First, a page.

2) Make sure the GPU is from nvidia or intel (avoid AMD, they have a bad habit of dropping support extremely early for their mobile chipsets and while they are generous with documentation for the opensource community the quality of the opensource driver is still way too far behind, if you want to use an opensource driver Intel is the sanest choice and if you don't mind proprietary drivers nvidia has by far the highest quality driver and longest support for it).

I've never had any issues with bluetooth, webcams, etc so i'm not sure which manufacturers to avoid there (I've also only ever bought 2 laptops, one was certified but had a AMD GPU (which meant that after ~1-2 years i was unable to upgrade the distribution if i wanted decent 3D support since AMD decided to drop support for the chipset and not provide drivers for newer kernels / x.org versions), The other is not certified but worked just fine out of the box and since it only has components from companies with good trackrecords (The only proprietary driver i use for it is for the nvidia GPU and thus far they've been excellent (They just updated their Linux/BSD/Solaris drivers for GeForce2 Ti (from 2001) for example so that it will work with the upcoming x.org 7.7, while AMD dropped support for R520 GPUs in 2009 (only 3 years after the last models were released), Assuming nvidia keeps the same level and duration of their support for newer gpus their lack of good opensource drivers should be pretty much irrelevant for pragmatic Linux/BSD/Solaris users (The opensource nv driver seems to handle 10 year old GPUs well and at that age its unlikely that you'll use such an old GPU in a system where 3D performance is very important anyway).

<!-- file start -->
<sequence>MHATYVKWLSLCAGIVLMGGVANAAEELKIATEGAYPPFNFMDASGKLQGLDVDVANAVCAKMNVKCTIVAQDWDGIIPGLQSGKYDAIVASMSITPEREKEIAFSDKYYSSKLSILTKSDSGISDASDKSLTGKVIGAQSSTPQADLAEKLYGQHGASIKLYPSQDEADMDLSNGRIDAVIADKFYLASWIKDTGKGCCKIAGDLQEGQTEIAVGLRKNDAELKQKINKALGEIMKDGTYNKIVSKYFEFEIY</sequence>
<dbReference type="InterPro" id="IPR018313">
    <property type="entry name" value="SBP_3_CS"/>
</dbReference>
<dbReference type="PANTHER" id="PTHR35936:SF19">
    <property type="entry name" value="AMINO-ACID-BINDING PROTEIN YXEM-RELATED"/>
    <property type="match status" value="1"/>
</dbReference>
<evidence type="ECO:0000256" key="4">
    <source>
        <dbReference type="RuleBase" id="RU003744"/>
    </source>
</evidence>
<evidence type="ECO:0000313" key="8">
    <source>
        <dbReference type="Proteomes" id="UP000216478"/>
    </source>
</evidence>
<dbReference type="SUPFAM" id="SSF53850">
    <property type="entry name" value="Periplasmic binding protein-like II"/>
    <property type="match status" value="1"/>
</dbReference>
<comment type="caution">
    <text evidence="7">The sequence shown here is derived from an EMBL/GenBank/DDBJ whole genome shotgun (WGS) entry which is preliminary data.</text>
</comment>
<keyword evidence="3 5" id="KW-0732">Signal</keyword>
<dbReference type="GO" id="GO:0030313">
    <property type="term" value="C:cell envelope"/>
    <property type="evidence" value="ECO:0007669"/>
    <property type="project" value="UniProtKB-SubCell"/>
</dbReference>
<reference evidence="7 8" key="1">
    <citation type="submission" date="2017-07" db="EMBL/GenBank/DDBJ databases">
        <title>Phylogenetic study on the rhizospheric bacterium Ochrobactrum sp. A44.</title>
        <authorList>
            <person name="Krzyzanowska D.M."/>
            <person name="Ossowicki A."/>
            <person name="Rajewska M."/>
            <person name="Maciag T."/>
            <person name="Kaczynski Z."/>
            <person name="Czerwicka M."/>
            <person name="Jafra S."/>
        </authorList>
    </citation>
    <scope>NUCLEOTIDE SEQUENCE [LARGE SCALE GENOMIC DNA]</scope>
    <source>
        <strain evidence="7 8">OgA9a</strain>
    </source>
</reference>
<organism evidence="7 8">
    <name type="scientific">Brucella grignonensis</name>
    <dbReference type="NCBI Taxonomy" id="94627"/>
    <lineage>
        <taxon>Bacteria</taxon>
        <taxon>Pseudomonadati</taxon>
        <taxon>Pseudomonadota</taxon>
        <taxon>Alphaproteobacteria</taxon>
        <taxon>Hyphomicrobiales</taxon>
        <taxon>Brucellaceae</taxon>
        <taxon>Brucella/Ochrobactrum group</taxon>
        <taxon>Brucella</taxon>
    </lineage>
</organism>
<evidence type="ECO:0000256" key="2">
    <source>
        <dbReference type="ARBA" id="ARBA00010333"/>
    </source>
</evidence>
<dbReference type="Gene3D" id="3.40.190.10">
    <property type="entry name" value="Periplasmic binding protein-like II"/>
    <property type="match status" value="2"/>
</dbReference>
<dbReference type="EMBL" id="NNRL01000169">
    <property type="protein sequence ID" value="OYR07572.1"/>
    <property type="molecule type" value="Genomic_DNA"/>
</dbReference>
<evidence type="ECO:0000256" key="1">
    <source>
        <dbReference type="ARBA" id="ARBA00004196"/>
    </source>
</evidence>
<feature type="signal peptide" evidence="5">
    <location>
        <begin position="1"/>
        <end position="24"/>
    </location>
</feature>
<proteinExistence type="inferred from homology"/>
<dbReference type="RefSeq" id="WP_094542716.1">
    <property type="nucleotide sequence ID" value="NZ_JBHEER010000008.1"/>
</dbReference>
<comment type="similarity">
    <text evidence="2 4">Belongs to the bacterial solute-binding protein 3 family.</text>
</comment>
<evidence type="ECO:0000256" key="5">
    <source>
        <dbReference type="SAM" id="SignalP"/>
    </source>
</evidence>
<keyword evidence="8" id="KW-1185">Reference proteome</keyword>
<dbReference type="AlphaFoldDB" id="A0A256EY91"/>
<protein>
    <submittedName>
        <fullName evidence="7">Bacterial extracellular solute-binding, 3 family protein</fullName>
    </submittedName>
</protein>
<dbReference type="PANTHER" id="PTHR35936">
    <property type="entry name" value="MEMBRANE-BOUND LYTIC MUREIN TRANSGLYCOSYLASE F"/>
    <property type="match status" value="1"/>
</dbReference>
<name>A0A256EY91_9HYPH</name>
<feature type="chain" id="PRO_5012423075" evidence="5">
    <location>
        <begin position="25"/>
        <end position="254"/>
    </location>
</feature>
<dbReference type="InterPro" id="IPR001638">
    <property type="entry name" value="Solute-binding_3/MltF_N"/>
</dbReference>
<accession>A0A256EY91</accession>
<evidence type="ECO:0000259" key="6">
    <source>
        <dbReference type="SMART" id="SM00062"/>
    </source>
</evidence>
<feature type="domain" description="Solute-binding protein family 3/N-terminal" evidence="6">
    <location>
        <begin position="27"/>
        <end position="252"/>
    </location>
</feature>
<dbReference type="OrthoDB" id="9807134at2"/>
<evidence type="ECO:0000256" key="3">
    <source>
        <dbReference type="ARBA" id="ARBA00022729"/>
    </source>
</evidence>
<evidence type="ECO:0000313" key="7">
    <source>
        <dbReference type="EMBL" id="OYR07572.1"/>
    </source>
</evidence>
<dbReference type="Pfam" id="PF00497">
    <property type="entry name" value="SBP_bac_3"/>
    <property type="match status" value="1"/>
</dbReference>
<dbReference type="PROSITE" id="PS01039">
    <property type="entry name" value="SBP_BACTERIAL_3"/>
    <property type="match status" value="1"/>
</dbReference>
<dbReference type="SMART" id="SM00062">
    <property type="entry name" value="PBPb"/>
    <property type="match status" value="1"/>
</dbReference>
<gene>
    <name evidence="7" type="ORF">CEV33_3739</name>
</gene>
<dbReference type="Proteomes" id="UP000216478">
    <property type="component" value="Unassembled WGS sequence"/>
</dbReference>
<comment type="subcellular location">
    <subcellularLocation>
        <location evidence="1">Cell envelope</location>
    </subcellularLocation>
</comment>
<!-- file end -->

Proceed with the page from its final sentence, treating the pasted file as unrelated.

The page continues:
If you intend to dualboot you might aswell buy a Windows laptop and just check the components to make sure everything works well. (If you don't plan on running Windows at all then you have to shop around a bit (it is possible to save a bit of cash by skipping Windows but some Linux laptops are just as expensive as the equivalent Windows models, sometimes even more expensive.

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[quote name='ClaudeFleming' timestamp='1317330193' post='4867352']
Hello,

I have a computer that isn't compatible with many Linux distributions. It works with Ubuntu 10.04, but you have to compile the wireless adapter driver, and that is a pain. And when I try to upgrade to the newest version of
Ubuntu, my computer croaks. I can revert to using Windows, but I enjoy learning about Linux and mainly came to love it just from reading about the developers of the C programming language and their Unix antics. My favorite computer program is called "fortune," which keeps me occupied for hours at a time. And I love Firefox and OpenOffice and think open-source software increases the development of interesting and offbeat software.

Should I get a "Certified Linux" laptop?

Thanks,

Lee
[/quote]

"... think open-source software increases the development of interesting and offbeat software."

Open-source:
Decrease? or increased development of interesting and offbeat software. Same question for popularity of computer programming and innovation.